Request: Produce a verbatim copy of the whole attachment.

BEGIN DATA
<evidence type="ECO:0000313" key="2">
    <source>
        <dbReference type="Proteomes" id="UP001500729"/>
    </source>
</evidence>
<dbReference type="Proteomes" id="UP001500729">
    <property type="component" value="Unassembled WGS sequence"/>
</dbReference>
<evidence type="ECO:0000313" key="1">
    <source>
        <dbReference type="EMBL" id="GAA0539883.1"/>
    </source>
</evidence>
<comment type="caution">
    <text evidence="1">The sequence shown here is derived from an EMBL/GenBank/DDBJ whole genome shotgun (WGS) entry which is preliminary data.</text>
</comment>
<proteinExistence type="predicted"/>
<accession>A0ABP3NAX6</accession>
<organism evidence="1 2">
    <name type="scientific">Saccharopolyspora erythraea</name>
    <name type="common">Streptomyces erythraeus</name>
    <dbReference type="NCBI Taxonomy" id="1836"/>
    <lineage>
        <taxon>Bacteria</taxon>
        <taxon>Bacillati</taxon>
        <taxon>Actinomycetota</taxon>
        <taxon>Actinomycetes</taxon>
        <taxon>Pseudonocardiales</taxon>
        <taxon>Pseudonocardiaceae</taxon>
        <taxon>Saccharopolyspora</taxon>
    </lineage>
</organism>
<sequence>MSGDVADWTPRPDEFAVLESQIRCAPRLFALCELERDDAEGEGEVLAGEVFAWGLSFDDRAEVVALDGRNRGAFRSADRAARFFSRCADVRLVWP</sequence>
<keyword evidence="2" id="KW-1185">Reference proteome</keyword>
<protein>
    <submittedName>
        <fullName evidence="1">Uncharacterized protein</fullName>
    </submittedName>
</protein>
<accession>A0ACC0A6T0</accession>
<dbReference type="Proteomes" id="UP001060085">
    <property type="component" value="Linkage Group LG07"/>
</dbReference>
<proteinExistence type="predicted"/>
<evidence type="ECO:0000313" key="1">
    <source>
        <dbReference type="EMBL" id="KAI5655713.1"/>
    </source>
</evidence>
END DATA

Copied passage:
<evidence type="ECO:0000313" key="2">
    <source>
        <dbReference type="Proteomes" id="UP001500729"/>
    </source>
</evidence>
<dbReference type="Proteomes" id="UP001500729">
    <property type="component" value="Unassembled WGS sequence"/>
</dbReference>
<evidence type="ECO:0000313" key="1">
    <source>
        <dbReference type="EMBL" id="GAA0539883.1"/>
    </source>
</evidence>
<comment type="caution">
    <text evidence="1">The sequence shown here is derived from an EMBL/GenBank/DDBJ whole genome shotgun (WGS) entry which is preliminary data.</text>
</comment>
<proteinExistence type="predicted"/>
<accession>A0ABP3NAX6</accession>
<organism evidence="1 2">
    <name type="scientific">Saccharopolyspora erythraea</name>
    <name type="common">Streptomyces erythraeus</name>
    <dbReference type="NCBI Taxonomy" id="1836"/>
    <lineage>
        <taxon>Bacteria</taxon>
        <taxon>Bacillati</taxon>
        <taxon>Actinomycetota</taxon>
        <taxon>Actinomycetes</taxon>
        <taxon>Pseudonocardiales</taxon>
        <taxon>Pseudonocardiaceae</taxon>
        <taxon>Saccharopolyspora</taxon>
    </lineage>
</organism>
<sequence>MSGDVADWTPRPDEFAVLESQIRCAPRLFALCELERDDAEGEGEVLAGEVFAWGLSFDDRAEVVALDGRNRGAFRSADRAARFFSRCADVRLVWP</sequence>
<keyword evidence="2" id="KW-1185">Reference proteome</keyword>
<protein>
    <submittedName>
        <fullName evidence="1">Uncharacterized protein</fullName>
    </submittedName>
</protein>
<accession>A0ACC0A6T0</accession>
<dbReference type="Proteomes" id="UP001060085">
    <property type="component" value="Linkage Group LG07"/>
</dbReference>
<proteinExistence type="predicted"/>
<evidence type="ECO:0000313" key="1">
    <source>
        <dbReference type="EMBL" id="KAI5655713.1"/>
    </source>
</evidence>